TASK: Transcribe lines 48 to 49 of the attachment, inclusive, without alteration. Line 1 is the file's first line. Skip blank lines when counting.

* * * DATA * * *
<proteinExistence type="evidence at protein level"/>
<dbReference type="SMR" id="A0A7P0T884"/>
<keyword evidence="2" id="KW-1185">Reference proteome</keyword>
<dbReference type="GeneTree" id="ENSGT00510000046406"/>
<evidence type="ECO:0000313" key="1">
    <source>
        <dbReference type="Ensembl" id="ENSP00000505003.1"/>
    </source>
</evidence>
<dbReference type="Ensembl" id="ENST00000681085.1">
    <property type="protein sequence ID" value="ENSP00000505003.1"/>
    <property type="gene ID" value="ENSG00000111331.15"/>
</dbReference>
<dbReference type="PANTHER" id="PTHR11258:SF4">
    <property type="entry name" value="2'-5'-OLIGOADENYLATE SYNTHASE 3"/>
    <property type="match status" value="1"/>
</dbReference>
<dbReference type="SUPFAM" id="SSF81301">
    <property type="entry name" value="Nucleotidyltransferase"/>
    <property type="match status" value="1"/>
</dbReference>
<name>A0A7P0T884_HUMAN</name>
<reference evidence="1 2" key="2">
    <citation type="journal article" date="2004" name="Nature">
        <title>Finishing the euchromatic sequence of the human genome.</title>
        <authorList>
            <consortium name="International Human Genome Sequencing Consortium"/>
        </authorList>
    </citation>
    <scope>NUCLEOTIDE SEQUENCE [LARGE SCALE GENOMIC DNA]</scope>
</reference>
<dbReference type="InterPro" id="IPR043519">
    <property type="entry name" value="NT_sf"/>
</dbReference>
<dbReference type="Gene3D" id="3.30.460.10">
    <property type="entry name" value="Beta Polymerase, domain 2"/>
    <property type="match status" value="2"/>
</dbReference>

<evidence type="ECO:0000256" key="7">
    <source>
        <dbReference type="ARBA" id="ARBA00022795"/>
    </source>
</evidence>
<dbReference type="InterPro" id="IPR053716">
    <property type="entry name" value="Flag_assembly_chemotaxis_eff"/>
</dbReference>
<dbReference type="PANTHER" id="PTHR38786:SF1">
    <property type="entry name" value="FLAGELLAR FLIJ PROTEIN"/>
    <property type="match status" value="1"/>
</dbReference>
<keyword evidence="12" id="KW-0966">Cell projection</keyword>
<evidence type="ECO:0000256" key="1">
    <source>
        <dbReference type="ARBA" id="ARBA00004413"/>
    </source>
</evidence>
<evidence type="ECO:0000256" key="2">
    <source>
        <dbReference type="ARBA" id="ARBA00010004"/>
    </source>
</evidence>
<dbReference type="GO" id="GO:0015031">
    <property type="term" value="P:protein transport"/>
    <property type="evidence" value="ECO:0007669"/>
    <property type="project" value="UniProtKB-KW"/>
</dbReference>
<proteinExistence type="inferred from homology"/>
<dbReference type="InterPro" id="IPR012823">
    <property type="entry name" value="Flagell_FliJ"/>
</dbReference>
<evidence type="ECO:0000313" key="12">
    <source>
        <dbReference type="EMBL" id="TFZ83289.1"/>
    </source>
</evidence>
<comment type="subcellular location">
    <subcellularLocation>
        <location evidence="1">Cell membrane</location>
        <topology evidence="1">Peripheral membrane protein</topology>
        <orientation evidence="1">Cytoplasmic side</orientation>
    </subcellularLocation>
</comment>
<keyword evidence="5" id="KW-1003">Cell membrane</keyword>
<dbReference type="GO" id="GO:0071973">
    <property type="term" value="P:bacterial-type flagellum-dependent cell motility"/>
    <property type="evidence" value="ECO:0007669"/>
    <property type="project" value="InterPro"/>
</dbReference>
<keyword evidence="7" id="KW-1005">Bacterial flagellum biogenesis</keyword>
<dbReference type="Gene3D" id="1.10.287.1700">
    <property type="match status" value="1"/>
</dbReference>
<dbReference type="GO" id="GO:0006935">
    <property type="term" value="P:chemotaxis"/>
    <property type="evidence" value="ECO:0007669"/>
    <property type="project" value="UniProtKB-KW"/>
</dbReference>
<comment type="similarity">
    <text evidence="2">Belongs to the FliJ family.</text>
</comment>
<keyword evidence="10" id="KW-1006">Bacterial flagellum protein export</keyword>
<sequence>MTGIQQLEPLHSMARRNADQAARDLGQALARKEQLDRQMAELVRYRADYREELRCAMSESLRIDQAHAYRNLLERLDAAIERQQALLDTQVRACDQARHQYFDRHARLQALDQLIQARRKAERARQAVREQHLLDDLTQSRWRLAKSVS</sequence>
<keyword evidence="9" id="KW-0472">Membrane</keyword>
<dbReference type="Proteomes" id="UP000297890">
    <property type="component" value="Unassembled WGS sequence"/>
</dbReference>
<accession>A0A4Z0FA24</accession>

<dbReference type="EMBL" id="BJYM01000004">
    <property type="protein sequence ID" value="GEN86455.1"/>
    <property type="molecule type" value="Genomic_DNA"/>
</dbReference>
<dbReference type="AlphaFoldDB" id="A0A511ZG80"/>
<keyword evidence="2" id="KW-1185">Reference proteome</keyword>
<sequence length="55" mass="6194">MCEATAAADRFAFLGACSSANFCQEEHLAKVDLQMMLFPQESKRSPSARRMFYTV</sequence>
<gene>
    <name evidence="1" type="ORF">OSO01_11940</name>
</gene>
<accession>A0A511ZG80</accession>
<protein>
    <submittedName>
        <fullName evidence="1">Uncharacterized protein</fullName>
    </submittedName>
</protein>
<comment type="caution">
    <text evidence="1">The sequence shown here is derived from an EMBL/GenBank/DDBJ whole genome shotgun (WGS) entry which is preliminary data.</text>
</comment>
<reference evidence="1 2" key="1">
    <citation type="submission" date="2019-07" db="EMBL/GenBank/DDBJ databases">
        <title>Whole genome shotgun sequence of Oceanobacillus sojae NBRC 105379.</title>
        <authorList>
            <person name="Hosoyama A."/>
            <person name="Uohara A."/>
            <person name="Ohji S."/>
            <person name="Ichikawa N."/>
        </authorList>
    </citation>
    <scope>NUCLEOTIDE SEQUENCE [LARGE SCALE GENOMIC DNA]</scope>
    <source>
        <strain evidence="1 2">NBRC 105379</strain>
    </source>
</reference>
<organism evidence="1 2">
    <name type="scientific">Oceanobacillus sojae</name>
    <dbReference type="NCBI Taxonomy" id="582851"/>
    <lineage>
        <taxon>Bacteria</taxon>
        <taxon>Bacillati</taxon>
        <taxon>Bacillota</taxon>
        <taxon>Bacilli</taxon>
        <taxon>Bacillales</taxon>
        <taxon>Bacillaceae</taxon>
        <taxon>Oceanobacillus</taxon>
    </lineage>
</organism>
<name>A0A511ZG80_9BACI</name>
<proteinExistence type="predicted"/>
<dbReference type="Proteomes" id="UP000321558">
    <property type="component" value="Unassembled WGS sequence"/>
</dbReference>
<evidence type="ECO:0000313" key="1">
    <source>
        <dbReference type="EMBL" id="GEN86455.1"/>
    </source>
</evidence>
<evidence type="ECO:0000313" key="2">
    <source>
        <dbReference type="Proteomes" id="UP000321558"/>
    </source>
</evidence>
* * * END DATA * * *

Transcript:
    <property type="entry name" value="FLAGELLAR FLIJ PROTEIN"/>
    <property type="match status" value="1"/>